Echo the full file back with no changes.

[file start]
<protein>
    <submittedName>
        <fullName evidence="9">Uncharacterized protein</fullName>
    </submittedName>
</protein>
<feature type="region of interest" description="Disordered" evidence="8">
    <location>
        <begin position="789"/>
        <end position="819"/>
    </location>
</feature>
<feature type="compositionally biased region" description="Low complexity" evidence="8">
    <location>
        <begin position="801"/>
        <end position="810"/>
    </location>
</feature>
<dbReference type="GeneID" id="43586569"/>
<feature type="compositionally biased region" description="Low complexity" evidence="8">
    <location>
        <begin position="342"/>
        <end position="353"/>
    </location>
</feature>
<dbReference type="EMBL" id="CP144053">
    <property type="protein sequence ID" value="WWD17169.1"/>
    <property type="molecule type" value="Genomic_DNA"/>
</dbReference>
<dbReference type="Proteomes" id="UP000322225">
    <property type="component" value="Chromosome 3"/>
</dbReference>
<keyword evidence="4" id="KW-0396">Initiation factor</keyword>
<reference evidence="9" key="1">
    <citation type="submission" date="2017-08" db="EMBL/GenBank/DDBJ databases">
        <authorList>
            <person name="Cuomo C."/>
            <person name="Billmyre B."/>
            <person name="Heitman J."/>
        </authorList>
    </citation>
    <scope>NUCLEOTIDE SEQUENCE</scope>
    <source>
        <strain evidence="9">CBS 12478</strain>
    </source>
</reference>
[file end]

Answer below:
<protein>
    <submittedName>
        <fullName evidence="9">Uncharacterized protein</fullName>
    </submittedName>
</protein>
<feature type="region of interest" description="Disordered" evidence="8">
    <location>
        <begin position="789"/>
        <end position="819"/>
    </location>
</feature>
<feature type="compositionally biased region" description="Low complexity" evidence="8">
    <location>
        <begin position="801"/>
        <end position="810"/>
    </location>
</feature>
<dbReference type="GeneID" id="43586569"/>
<feature type="compositionally biased region" description="Low complexity" evidence="8">
    <location>
        <begin position="342"/>
        <end position="353"/>
    </location>
</feature>
<dbReference type="EMBL" id="CP144053">
    <property type="protein sequence ID" value="WWD17169.1"/>
    <property type="molecule type" value="Genomic_DNA"/>
</dbReference>
<dbReference type="Proteomes" id="UP000322225">
    <property type="component" value="Chromosome 3"/>
</dbReference>
<keyword evidence="4" id="KW-0396">Initiation factor</keyword>
<reference evidence="9" key="1">
    <citation type="submission" date="2017-08" db="EMBL/GenBank/DDBJ databases">
        <authorList>
            <person name="Cuomo C."/>
            <person name="Billmyre B."/>
            <person name="Heitman J."/>
        </authorList>
    </citation>
    <scope>NUCLEOTIDE SEQUENCE</scope>
    <source>
        <strain evidence="9">CBS 12478</strain>
    </source>
</reference>